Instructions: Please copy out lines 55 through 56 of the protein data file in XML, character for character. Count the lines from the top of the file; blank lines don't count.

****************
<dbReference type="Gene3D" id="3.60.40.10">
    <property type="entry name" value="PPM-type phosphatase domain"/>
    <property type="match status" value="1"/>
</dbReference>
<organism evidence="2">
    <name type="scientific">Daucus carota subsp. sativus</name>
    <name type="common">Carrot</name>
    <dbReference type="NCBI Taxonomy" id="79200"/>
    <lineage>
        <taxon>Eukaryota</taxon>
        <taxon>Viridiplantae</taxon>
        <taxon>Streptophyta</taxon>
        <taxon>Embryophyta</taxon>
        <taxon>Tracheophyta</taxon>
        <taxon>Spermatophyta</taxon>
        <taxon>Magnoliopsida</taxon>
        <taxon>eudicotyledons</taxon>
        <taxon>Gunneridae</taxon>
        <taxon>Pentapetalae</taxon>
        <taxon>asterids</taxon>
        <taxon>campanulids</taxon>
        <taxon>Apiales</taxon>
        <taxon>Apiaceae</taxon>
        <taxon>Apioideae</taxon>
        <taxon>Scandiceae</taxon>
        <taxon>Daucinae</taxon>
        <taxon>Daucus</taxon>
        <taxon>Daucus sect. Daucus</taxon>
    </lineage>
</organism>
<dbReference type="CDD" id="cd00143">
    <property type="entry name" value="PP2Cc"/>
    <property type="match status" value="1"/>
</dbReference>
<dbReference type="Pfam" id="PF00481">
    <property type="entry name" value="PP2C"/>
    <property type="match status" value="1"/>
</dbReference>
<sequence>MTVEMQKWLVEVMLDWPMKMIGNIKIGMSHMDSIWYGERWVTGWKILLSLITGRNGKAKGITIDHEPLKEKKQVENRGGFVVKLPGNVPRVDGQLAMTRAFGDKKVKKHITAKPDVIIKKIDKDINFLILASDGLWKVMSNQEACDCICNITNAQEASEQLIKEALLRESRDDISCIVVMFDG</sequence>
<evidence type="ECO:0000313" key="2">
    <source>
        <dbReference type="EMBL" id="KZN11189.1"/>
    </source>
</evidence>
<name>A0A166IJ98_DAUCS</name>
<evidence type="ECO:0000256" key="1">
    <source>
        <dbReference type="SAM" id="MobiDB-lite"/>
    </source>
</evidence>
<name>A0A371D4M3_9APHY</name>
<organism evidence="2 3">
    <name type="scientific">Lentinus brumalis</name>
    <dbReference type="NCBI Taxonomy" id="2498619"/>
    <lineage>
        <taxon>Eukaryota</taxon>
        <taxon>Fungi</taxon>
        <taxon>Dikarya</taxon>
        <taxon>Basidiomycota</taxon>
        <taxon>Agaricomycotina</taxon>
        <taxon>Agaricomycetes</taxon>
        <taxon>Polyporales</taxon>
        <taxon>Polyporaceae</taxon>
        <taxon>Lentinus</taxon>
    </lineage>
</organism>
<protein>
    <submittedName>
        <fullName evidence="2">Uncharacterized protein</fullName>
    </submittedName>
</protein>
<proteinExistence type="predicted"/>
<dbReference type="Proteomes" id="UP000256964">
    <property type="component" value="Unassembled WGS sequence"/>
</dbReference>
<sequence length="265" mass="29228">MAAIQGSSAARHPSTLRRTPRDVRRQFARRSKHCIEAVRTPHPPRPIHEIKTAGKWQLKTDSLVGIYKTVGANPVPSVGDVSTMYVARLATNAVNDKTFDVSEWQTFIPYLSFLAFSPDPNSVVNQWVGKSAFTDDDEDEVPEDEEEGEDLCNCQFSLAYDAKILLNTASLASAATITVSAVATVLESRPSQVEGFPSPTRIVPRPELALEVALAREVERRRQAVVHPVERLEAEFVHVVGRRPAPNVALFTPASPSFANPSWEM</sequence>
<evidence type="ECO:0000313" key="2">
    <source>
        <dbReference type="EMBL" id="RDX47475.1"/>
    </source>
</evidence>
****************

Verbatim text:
    <lineage>
        <taxon>Eukaryota</taxon>